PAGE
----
• the impact of the licensure program on the content of teacher education curricula should be studied; and

  • to the extent feasible, evidence should be collected to demonstrate whether individuals who passed the test possess more of the tested knowledge and skills than do those who failed.

CONCLUSION

Solid technical characteristics and fairness are key to the effective use of tests. The work of measurement specialists, test users, and policy makers suggests criteria for judging the appropriateness and technical quality of initial teacher licensure tests. The committee drew on these to develop criteria it believes users should aspire to in developing and evaluating initial teacher licensure tests.

As the committee’s evaluation criteria make clear, assessment development, evaluation, and use are complex and beset with practical issues. Furthermore, as noted earlier, there is some disagreement among measurement experts about the type of validity evidence that is necessary for teacher licensure tests. Throughout its evaluation framework, the committee has stressed the necessity of adequate documentation as well as the importance of informing candidates about procedures.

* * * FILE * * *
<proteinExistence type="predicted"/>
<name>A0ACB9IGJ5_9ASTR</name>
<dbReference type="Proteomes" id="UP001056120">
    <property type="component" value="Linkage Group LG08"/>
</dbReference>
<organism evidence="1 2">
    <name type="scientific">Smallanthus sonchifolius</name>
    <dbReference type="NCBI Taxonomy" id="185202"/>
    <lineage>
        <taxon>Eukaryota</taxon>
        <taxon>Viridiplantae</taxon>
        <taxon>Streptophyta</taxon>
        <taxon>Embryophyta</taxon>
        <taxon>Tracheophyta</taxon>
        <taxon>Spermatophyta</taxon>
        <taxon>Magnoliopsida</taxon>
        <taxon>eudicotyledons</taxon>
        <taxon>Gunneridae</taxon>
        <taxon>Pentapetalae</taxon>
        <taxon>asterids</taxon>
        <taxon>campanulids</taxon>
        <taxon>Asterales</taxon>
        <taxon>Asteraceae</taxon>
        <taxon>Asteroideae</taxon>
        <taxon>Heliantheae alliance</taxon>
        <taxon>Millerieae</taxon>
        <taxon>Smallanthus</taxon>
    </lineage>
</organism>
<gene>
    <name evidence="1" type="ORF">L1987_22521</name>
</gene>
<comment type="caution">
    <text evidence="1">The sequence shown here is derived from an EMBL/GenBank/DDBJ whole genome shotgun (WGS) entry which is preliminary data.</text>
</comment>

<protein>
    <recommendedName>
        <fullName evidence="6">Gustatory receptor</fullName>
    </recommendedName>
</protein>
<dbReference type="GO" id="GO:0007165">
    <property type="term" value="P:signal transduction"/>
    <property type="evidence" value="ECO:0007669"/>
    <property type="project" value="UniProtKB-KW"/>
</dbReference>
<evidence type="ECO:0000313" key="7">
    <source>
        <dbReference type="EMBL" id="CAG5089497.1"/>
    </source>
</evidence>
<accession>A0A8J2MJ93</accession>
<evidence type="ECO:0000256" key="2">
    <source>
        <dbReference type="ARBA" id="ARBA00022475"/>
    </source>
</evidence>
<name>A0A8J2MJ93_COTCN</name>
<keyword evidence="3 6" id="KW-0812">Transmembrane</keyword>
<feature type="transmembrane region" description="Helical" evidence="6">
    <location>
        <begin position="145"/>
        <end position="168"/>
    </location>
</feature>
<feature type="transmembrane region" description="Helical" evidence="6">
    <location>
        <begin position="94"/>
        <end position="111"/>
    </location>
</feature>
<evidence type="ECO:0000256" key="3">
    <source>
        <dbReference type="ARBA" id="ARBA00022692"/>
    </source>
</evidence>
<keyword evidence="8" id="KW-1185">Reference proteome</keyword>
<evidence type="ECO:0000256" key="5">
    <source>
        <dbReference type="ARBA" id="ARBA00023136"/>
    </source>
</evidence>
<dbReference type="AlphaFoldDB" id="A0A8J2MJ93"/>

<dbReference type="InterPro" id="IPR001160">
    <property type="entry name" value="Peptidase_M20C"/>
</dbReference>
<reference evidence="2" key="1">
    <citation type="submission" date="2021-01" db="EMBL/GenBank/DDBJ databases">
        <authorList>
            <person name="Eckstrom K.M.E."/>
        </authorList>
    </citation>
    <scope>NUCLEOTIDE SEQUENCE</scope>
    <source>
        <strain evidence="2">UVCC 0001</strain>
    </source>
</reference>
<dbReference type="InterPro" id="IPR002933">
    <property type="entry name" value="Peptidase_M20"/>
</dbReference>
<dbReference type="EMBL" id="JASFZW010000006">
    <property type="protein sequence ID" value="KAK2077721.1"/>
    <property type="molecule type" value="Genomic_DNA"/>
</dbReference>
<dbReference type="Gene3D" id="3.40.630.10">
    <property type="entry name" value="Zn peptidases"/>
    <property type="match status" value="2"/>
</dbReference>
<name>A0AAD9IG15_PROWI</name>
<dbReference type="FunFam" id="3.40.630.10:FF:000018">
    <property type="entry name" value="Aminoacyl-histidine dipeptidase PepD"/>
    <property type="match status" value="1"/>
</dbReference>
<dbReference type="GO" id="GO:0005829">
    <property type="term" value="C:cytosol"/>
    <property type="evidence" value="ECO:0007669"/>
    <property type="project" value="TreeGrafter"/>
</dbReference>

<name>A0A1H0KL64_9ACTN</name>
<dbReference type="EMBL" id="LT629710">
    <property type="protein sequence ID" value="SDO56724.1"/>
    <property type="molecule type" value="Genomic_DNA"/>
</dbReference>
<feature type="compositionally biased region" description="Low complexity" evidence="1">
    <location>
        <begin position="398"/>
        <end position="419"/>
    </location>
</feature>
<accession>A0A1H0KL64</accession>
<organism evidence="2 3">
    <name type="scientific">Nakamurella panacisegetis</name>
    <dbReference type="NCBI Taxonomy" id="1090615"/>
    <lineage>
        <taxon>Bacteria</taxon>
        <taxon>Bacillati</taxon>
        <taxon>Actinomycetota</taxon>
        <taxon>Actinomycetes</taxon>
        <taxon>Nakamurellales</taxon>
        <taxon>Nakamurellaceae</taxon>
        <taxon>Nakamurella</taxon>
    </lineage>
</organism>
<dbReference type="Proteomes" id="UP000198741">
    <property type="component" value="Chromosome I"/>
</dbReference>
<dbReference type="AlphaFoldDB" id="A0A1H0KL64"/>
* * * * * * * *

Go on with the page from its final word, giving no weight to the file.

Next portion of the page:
• The committee’s criteria for judging test quality include the following: tests should have a statement of purpose; systematic processes should be used in deciding what to test and in assuring balanced and adequate coverage of these competencies; test material should be tried out and analyzed before operational decisions are made; test administration and scoring should be uniform and fair; test materials and results should be protected from corruptibility; standard-setting procedures should be systematic and well documented; test results should be consistent across test forms and scorers; information about tests and scoring should be available to candidates; technical documentation should be accessible for public and professional review; validity evidence should be gathered and presented; costs and feasibility should be considered in test development and selection; and the long-term consequences of licensing tests should be monitored and examined.



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